Who is it knocks at my door?
Last night the wind was loud as the sea
I could get lost in any direction.
Said the ruru:
I think I lost my eyesight when I flew
into the headlights
In the windy morning dark.
Still and silent, then
Thick feathers cannot keep your mauri warm
I will watch the stars for you
And carry on.
My grandpa was a rural vet in Hikurangi, Northland. When I was little he came and looked after us while our mum was in hospital. My main memory is of him buying us Jimmy’s mince pies from the dairy, and not letting me put tomato sauce on my piece of luncheon.
He visited again when I was thirteen or so. We had an owl chick we were looking after that had been abandoned. The owl flew around the house and liked to have its head scratched. My grandpa called it ‘Wol’. It liked to sit on his bald spot and try to gaze into his eyes.
We stayed up late, spent the evenings catching moths that battered against the brightly lit windows. My English teacher said it didn’t matter that I hadn’t done my homework.
We took the owl outside one night, and it took off over the neighbours roof into the deep blue of the night sky. I was sad, so sad, to have let our friend go. But what life, for an owl, to live in a house? I turned to go back inside.
‘Look’, called my dad, in the hushed sort of voice one uses at night.
The owl swooped back to us, in a silent graceful dive. It seemed full of excitement. Its wings had soft burrs along their edges. It didn’t make a sound.
After that, we left our windows and doors open all the time, and the owl would come and go as it pleased.
The owl liked teasing cats. My dad went out one night because all the neighbours’ cats were yelling in the street outside his window. The owl sat on top of the streetlight, bobbing its head, a threat display. The cats sat on the footpath caterwauling. When Wol saw my dad it knew the game was over, and took off into the trees.
It would fly in my window at 7 a.m, and peck on my face to wake me up. I liked the feel of its whiskers, but its breath smelled like meat and dirt. It would leave owl pellets behind the sofa.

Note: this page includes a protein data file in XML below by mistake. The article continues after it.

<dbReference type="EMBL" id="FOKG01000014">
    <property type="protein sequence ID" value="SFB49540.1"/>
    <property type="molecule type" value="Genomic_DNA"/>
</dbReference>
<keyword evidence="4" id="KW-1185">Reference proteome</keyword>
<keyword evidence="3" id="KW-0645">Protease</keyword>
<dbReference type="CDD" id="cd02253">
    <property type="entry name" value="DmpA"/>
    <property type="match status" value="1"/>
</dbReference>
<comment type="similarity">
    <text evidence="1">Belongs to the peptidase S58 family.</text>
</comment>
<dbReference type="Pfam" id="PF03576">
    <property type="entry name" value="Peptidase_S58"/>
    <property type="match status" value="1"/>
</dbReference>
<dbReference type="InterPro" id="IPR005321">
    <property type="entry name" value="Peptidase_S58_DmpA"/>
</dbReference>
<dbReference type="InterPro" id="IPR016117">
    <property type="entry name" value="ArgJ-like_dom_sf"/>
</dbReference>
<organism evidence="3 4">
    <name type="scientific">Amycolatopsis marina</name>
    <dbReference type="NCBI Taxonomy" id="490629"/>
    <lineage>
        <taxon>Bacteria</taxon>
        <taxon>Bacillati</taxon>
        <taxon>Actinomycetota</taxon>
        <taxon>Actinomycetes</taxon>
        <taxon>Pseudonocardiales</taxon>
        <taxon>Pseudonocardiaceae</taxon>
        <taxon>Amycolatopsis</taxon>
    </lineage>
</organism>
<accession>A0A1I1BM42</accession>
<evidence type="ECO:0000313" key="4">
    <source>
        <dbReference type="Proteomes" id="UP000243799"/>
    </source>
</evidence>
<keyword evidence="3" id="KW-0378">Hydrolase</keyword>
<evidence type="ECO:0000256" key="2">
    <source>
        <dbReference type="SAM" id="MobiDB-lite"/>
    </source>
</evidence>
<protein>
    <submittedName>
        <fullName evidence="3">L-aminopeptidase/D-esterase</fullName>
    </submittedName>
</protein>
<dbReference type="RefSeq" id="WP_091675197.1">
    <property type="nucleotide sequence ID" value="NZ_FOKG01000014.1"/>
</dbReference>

My grandpa liked doing cryptic crosswords. We would do puzzles from the paper together, but I never could get the cryptic ones. Now I can, but not all the time.
One of our hens we called Little Goose. She was grey and white speckly and had a top knot, and she honked like a goose. She laid green eggs. She had a prolapsed oviduct while Grandpa was visiting, and he did surgery on the picnic table with a bit of detergent and got the egg out and her insides back in. He was very calm and matter of fact about it. My dad tells stories about going with his dad to various callouts. I think it was usually cows and horses, but we don’t have those here. Chickens will do.
We called him Grumpa, because he always had something to say about something. He had strong opinions about climate change. So did I. He was good at telling people off. I sulked. He had the complete Transactions of the Royal Society. They are big dusty books, bound nicely, full of tiny writing about everything in the world, and live in our hallway.
I went to see him in Northland while he was dying. He was skin stretched on bones, nothing in between. He couldn’t move much except his face. He smiled when I came in and gave me a wink when my parents were being embarrassing. I told him I climb mountains now and study alpine invertebrates. He said ‘EH’ a lot to try and follow what we were saying. He made sure we knew he was still with it, by saying words like ‘parabola’ and ‘hydration’ at relevant moments. He slept most of the time.
I think he was scared to die. But maybe that’s just me superimposing my own feelings. The Fyfe’s are a stubborn bunch.
The last day I saw the owl it woke me up at 7 a.m on a Saturday morning. I was tired and grumpy and picked it up and threw it out the window. It looked taken aback and betrayed. It flew into the trees all ruffled. Then we went to the island for the weekend, and when we came back it didn’t fly in our windows again.
My grandpa died yesterday morning, at 2.14 a.m.
I was in a tent in the North Branch of the Routeburn, Te Komama, as a Nor’wester front blew in. Sheets of wind and rain funnelled down the valley. I woke in the early hours and couldn’t get back to sleep for a while. My body ached from climbing Somnus. My eyes were puffy from squinting in the white clag on the bright snow. Feet too hot, sore right leg, sore teeth. Tent shaking, the wind and the rain. Our tent is a good one and withstood it all. Held safe in the middle of mountains ‘til morning.
Still and silent then, grandpa.
Stubborn bones will break down after all.
I will watch the stars for you,
and carry on.
In Dunedin, it just started raining very heavily. I didn’t get the washing in on time, and now everything that was almost dry is soaked again. But I do not want to close the door.
ABOUT THE AUTHOR
Tōrea Scott-Fyfe (Kāi Tahu, Kāti Māmoe, Pākehā) is a mountain person residing in Ōtepoti, who likes to wander in wild places and write about wonderings. She is studying for a Master of Science at Otago University. Her writing has been published in The New Zealand Alpine Journal and she co-edited Antics 2017 (the annual journal of the Otago University Tramping Club).